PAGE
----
Determine Bottom Hole Pressure from Wellhead Pressure in a Dry Gas Well

Gas behaves differently from fluid therefore you cannot use a simple hydrostatic formula to determine reservoir pressure. Gas is compressible but fluid is incompressible.


The formula to determine the bottom hole pressure of dry gas well is shown below;

equation 1


Where; Pbh = bottom hole pressure in psia (absolute pressure)

Pwh = wellhead pressure in psia (absolute pressure)

H = true vertical depth of the well

Sg = specific gravity of gas

R = 53.36 ft-lb/lb-R (gas constant for API standard condition air)

Tav = average temperature in Rankin (Rankin = Fahrenheit + 460) Continue reading

Fracture Gradient Reduction Due to Water Depth

Fracture gradient is one of the critical information which drilling engineers need to know in order to design drilling programs. For the well control stand point, the fracture gradient directly affects on how much influx volume can be successfully contained in the wellbore. If the wellbore pressure is over the fracture pressure, formations would be broken down and this situation will result in loss of drilling fluid into formations. Additionally, it might lead to well control situation because of loss of hydrostatic pressure. Fracture gradient is quite straight forward for land operation because it will not be reduce due to water column. However, the fracture gradient will be reduced in deepwater environment. In this article, we will discuss why water depth can cause the reduction in fracture gradient.

Fracture Gradient Reduction Due to Water Depth

Basically, the fracture gradient is related to fluids occupying in pore spaces of rock and weight of rock which are called overburden pressure. Generally, the overburden of a typical sedimentary is about 1.0 psi/ft (19.2 ppg). Rocks will be fractured when the wellbore pressure exceeds the confining stresses acting on it. If we make a general assumption that the overburden pressure causes the minimum confining stress of the rock. Then the formation fracture gradient will not be 1.0 psi/ft if the location is offshore.

Note: this assumption is made in order to help you get more understanding on how and why water depth can decrease the formation fracture gradient.

Why does the water depth reduce fracture gradient?

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Block and Drilling Line Calculation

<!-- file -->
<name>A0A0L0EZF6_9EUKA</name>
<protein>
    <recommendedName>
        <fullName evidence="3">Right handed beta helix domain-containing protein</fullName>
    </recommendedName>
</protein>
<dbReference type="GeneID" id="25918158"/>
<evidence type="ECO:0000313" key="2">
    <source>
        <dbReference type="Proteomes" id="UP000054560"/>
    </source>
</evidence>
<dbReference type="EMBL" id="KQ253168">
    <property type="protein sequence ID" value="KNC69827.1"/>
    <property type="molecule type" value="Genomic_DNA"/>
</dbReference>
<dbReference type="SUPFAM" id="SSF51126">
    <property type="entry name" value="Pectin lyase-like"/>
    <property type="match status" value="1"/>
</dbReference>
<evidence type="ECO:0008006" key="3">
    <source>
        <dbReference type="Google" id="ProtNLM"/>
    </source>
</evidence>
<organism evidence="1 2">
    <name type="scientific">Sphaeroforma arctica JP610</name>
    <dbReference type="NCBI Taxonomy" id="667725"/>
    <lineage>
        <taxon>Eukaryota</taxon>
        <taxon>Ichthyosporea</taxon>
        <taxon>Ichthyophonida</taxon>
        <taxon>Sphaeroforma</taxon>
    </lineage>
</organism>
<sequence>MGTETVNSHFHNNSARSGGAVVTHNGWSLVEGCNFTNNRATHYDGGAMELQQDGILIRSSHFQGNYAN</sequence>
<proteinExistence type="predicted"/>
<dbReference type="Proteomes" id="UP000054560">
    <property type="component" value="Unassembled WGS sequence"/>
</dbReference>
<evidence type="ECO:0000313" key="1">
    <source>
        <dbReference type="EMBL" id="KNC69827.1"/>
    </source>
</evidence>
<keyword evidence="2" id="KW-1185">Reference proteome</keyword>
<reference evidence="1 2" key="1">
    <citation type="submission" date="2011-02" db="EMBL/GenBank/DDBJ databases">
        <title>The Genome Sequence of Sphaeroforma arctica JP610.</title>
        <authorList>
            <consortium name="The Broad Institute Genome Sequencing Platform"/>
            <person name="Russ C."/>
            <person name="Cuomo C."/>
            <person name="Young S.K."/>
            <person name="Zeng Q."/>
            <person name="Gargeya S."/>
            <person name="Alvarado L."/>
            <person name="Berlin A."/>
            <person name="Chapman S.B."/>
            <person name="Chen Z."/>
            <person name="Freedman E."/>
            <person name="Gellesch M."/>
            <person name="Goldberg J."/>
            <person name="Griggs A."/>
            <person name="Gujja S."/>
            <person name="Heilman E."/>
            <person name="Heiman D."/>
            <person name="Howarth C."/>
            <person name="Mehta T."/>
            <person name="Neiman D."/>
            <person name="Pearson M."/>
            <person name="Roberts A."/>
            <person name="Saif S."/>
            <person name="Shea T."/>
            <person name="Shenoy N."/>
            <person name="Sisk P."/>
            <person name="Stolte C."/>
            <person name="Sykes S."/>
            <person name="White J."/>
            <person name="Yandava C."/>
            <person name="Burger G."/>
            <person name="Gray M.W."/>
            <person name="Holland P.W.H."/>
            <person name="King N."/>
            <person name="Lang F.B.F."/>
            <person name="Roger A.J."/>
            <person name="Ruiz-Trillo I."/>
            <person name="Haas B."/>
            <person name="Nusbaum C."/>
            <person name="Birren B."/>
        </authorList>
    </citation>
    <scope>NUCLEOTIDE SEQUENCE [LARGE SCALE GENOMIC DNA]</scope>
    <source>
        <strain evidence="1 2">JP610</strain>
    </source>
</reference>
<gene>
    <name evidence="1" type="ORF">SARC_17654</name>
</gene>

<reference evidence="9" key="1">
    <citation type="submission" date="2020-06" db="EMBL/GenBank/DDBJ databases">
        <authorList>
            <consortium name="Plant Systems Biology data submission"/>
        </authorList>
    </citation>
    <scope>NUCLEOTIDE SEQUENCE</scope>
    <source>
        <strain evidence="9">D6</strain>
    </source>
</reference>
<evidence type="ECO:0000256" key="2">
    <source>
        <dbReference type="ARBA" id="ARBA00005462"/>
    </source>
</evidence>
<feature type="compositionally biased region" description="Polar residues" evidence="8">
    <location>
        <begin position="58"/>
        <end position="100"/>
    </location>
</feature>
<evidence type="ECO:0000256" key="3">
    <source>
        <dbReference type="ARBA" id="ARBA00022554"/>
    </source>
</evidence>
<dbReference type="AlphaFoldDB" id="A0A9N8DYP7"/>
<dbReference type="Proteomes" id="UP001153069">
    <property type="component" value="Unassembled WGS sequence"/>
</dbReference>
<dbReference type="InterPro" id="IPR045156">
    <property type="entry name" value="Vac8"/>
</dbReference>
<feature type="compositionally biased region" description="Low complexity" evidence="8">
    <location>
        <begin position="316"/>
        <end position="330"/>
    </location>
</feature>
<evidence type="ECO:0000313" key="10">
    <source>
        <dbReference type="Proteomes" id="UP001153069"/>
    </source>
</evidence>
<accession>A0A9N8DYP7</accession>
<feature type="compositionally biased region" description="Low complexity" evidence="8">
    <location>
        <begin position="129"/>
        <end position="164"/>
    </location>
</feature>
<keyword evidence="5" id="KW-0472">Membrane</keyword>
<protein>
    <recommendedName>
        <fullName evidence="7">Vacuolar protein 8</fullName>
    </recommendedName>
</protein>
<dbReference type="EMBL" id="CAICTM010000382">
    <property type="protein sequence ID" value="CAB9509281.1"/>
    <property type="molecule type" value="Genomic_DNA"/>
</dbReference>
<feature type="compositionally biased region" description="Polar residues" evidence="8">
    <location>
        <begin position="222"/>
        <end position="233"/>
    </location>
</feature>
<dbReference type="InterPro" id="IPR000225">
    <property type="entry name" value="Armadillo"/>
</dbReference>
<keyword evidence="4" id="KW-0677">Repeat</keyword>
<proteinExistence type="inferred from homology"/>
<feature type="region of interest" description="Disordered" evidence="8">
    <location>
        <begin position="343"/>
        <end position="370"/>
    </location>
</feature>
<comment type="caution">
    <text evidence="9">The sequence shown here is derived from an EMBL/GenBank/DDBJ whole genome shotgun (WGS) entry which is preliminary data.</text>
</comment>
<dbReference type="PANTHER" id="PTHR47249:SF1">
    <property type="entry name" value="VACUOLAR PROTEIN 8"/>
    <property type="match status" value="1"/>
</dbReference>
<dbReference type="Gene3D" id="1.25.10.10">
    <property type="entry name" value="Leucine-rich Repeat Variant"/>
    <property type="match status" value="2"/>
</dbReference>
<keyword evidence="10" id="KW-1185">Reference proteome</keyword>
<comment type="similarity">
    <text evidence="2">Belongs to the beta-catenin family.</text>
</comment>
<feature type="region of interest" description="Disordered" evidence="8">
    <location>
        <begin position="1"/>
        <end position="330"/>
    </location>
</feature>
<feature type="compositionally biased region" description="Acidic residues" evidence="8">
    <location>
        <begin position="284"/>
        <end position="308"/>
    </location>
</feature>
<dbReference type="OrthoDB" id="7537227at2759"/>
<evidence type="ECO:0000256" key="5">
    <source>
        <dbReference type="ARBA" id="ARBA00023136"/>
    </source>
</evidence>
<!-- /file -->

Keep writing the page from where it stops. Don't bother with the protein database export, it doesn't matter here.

This article will focus on block and drilling line calculations as block efficiency, drilling power input/output, etc. Additionally, there are some examples which will help you understand how the formulas work.


Block and drilling line efficiency formula is described below;

Block and Drilling Line Calculation 1

Power Output (Po) = Fh x Vtb

Power Input (Pi) = Ff x Vf

Block and Drilling Line Calculation 2

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Rig Engine Power Consumption and Engine Efficiency

In this article, we will focus on the rig engine power consumption and overall engine efficiency and there are few examples for you to get more understand on how to use the formulas as well.



Input Power of Engine

The formula is listed below;

input power


Pi = input power in horse power (hp)

H = fuel heating value in BTU/lb

Qf = fuel consumption rate in lbm/hr

Fuel Consumption

The formula is listed below;

Fuel Consumption formula

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How Much Force Applied to a Rig Tong To Get The Right Torque at The Connection

One application of the rig tong is to use to make up connection. The question is asked about how to get the right torque value to the connection if you use the rig tong because you will not see the torque value on the gauge. This article will describe how to determine the correct force applied to get the correct torque value when you use the rig tong to make up the connection.


This formula below is used to determine force at required make up torque value.


Oilfield Unit

Force = Torque ÷ Length of the tong


Torque in ft-lb

Force in lb

Length of the tong in ft

Force is perpendicular to the tong length.

The illustration above demonstrates the direction of force.

Metric Unit

Force = Torque ÷ Length of the tong


Torque in N-m

Force in

Length of the tong in m

Force is perpendicular to the tong length.


Connection 4-1/2” IF – required make up torque = 30,700 ft-lb.

Tong length is 4 ft


How much pulling force do you require to achieve the required make up torque?

Force = Torque ÷ Length of the tong

Force = 30,700 ÷ 4.0

Force = 7,675 lb

Answer: 7,675 lb pulling force is applied to 4-ft tong in order to get the torque at connection at 30,700 ft-lb.

You can download the spreadsheet from the  download link.

Ref books: 

Lapeyrouse, N.J., 2002. Formulas and calculations for drilling, production and workover, Boston: Gulf Professional publishing.

Bourgoyne, A.J.T., Chenevert , M.E. & Millheim, K.K., 1986. SPE Textbook Series, Volume 2: Applied Drilling Engineering, Society of Petroleum Engineers.

Mitchell, R.F., Miska, S. & Aadny, B.S., 2011. Fundamentals of drilling engineering, Richardson, TX: Society of Petroleum Engineers.